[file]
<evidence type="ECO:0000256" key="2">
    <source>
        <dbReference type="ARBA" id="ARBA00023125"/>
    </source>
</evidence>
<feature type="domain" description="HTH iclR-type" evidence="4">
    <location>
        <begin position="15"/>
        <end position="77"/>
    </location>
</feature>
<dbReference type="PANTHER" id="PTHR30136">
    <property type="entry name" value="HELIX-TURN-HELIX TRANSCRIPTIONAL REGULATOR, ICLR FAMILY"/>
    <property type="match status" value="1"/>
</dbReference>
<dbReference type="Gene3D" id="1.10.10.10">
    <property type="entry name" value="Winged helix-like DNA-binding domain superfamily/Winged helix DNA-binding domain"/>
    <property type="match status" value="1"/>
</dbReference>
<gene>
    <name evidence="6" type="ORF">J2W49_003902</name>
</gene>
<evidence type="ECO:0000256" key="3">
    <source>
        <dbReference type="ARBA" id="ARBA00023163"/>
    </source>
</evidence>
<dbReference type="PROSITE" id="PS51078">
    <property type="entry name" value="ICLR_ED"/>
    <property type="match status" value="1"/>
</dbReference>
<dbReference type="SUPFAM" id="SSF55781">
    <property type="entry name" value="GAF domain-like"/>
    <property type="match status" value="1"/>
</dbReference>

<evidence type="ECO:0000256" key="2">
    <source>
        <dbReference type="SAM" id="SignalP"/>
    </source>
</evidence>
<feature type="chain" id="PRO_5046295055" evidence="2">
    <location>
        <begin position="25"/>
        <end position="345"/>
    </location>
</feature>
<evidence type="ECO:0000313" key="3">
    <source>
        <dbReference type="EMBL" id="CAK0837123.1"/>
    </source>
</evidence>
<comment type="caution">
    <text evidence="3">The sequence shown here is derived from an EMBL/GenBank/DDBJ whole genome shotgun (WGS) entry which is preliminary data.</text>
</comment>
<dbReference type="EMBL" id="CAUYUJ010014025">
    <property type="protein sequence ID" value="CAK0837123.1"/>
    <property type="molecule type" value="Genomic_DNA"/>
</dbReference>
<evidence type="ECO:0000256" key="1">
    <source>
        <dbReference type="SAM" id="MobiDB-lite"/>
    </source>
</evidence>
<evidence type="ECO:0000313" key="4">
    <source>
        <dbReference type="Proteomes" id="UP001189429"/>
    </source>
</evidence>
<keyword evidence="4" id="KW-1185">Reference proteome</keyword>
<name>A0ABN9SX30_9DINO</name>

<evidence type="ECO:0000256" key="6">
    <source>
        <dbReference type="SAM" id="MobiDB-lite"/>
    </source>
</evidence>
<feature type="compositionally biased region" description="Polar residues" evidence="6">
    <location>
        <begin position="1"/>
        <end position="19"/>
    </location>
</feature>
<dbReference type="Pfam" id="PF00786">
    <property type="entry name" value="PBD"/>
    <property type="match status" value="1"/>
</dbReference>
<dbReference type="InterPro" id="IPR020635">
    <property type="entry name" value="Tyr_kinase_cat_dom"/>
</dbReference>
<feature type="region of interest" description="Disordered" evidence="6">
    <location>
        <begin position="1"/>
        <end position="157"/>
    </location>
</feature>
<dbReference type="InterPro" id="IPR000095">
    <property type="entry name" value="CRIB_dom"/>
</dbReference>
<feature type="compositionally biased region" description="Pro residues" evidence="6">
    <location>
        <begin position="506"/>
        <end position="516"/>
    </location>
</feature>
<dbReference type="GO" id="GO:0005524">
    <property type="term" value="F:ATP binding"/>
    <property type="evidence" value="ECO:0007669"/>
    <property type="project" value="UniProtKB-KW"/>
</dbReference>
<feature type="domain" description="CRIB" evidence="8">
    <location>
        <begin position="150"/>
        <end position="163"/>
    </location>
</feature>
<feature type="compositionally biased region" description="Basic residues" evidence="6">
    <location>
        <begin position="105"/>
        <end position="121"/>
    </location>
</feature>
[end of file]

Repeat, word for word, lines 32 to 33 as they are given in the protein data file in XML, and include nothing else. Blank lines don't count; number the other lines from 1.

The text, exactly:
<dbReference type="SUPFAM" id="SSF55781">
    <property type="entry name" value="GAF domain-like"/>